Sinibrama affinis (Vaillant 1892)    related, referring to affinity with S. macrops, from which it differs in the arrangement of scales

Sinibrama longianalis Xie, Xie & Zhang 2003    longus, long; analis, anal fin, referring to long anal-fin base

Sinibrama macrops (Günther 1868)     macro-, large; ops, eye, referring to large eye, “rather longer than the snout, one-third of the length of the head, and wider than the interorbital space”

Sinibrama taeniatus (Nichols 1941)    banded, referring to slight dusky central band from below dorsal fin backward on the peduncle, becoming ill-defined more anteriorly

Sinibrama wui  (Rendahl 1933)    in honor of ichthyologist Hsien-Wen Wu, who  recognized but did not name this species as distinct in 1930 [apparently a junior homonym of Chanodichthys wui Lin 1932 (= S. macrops); next available name may be S. typus Yih & Wu 1964 (written as Sinibrama wui typus, with the italicized “typus” intended to delineate the “typical” S. wui compared to a putative subspecies, S. w. polylepis, and not intended to be a name)]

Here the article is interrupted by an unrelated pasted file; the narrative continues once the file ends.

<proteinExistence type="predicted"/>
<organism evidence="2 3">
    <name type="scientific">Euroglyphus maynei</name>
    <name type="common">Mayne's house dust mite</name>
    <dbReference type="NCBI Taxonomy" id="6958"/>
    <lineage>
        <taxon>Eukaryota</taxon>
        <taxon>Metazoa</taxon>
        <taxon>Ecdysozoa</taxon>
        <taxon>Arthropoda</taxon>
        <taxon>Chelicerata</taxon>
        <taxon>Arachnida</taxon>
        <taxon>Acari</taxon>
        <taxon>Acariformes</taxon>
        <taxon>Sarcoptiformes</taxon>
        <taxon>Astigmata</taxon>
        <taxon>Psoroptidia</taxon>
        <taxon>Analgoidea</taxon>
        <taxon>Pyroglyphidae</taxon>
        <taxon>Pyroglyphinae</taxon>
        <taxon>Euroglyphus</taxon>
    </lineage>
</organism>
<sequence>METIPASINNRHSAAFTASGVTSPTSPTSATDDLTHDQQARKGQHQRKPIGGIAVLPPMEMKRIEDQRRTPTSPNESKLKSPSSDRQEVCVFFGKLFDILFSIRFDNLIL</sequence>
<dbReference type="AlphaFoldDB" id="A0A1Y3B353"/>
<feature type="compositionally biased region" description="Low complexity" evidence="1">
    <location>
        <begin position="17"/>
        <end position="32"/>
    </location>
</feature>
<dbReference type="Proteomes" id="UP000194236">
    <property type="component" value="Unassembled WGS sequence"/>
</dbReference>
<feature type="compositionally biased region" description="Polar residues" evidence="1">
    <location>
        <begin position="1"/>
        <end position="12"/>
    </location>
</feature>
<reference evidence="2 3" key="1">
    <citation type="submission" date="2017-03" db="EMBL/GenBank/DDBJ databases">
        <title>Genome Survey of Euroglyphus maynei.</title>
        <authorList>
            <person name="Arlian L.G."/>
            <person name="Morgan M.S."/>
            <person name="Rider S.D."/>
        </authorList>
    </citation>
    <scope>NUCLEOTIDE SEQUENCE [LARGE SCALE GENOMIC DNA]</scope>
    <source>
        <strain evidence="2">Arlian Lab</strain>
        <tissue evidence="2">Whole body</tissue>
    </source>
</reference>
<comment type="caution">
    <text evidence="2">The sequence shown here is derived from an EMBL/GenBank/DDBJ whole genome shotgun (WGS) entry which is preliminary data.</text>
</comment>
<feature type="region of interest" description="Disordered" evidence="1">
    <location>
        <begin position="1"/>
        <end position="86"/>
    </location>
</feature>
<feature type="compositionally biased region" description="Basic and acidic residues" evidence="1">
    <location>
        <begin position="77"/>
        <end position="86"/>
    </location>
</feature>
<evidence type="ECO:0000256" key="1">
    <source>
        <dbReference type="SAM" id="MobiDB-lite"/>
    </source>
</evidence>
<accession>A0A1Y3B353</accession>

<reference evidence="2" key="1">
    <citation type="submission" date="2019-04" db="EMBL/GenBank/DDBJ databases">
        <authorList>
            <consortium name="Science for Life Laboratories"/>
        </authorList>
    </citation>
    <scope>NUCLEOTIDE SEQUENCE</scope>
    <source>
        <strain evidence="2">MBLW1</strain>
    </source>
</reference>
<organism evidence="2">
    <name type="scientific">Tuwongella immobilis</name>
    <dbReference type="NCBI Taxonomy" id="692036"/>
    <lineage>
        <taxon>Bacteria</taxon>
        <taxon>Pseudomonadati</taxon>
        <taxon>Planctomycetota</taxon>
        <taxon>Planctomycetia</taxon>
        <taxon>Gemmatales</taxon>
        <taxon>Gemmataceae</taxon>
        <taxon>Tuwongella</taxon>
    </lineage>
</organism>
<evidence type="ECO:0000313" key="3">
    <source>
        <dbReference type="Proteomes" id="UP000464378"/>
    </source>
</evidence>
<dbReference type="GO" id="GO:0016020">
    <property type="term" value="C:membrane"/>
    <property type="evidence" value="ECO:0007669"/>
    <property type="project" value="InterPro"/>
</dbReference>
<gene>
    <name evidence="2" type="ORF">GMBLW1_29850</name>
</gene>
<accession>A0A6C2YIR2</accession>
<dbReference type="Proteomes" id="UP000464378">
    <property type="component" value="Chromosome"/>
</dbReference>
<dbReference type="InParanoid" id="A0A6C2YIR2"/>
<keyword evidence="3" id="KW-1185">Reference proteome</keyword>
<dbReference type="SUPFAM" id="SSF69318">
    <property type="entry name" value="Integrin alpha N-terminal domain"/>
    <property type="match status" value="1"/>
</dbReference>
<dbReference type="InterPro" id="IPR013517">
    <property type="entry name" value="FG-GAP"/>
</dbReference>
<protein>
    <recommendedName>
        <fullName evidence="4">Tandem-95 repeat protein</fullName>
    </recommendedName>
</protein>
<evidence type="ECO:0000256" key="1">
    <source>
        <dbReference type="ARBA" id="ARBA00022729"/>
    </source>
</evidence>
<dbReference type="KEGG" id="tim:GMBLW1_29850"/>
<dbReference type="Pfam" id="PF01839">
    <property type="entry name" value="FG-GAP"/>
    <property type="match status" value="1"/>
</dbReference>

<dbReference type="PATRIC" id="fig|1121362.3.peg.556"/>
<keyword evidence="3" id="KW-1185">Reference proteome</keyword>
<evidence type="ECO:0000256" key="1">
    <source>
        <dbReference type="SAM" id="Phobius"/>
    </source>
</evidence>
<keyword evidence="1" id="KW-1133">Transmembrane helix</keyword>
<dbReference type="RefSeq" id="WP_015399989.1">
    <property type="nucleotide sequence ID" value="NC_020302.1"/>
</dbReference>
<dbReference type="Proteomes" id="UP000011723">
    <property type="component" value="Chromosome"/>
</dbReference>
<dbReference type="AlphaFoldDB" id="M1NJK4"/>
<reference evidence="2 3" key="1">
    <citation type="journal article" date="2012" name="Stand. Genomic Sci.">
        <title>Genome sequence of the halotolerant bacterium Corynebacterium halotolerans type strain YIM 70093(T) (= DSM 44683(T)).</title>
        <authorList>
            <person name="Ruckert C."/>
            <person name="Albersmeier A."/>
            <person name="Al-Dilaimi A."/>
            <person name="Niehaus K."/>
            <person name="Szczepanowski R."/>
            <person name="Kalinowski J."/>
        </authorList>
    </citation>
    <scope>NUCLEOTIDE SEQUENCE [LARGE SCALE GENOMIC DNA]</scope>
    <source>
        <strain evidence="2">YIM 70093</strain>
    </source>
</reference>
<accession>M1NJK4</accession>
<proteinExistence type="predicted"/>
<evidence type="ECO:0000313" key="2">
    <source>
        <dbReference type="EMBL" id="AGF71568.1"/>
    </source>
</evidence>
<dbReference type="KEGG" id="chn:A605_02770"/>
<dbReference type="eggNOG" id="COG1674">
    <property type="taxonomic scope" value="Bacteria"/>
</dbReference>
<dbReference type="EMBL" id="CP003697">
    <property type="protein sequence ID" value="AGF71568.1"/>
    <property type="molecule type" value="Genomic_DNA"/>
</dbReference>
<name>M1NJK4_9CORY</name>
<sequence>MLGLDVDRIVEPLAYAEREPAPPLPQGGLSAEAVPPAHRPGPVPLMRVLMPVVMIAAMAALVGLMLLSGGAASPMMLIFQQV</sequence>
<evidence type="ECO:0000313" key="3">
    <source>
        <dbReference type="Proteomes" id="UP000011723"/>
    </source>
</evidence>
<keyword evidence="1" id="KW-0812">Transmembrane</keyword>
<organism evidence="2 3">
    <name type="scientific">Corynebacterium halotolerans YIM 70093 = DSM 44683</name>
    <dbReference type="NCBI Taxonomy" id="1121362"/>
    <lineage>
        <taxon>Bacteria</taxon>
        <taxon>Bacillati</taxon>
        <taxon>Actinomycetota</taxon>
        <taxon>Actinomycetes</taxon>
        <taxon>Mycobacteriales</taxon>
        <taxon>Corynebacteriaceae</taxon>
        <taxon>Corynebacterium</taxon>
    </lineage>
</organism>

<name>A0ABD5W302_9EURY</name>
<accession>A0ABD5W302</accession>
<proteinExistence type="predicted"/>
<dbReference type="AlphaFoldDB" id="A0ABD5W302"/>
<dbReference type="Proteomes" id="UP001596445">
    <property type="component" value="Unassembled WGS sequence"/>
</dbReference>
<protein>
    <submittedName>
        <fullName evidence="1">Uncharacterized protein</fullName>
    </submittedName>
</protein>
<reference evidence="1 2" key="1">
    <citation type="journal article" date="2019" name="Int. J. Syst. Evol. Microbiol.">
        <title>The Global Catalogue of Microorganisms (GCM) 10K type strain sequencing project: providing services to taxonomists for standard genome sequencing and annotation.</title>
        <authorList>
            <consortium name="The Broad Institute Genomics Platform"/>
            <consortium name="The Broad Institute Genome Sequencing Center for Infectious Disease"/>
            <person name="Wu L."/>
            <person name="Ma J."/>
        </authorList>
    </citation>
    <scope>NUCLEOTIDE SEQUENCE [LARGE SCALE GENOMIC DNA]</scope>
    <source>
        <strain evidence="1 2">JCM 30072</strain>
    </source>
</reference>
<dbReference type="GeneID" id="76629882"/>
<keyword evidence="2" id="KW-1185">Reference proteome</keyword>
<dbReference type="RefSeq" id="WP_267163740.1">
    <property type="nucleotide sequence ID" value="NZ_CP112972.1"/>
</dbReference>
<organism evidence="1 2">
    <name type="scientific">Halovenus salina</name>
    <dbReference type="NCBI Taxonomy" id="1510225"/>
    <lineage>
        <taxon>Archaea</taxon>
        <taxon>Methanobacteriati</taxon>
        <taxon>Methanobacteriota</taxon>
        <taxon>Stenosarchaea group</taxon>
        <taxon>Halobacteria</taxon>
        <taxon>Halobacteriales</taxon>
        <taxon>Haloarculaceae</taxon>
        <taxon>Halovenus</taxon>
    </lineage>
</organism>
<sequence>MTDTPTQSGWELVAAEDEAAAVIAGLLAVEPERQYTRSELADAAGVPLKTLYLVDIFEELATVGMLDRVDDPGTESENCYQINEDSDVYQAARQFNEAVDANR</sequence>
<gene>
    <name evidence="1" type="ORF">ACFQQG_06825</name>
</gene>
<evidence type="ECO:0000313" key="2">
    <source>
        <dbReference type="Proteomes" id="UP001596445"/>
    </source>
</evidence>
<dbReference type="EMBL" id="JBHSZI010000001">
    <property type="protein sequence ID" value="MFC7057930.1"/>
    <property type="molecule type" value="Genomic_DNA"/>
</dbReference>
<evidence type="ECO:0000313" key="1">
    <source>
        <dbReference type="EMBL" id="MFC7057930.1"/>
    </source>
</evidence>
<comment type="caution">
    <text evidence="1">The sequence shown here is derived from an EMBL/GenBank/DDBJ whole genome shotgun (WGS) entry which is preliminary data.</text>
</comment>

Squaliobarbus Günther 1868    etymology not explained, perhaps combining chub-like shape of Squalius with the barbels (although minute) of Barbus

Squaliobarbus curriculus (Richardson 1846)    carriage, alluding to “Black-stone carriage,” translation of Chinese vernacular (phonetically spelled Hǐh shǐh wan) as given by John Reeves, who painted the species while working as a tea inspector in China (1812-1831)  

Tanichthys Lin 1932    named for the young boy who collected type, “Mr. Tan Kam Fei, the famous Scout of Kwangtung, in appreciation of his interest in ichthyology and his work rousing the good spirit of the young scouts toward the study of nature”; ichthys, fish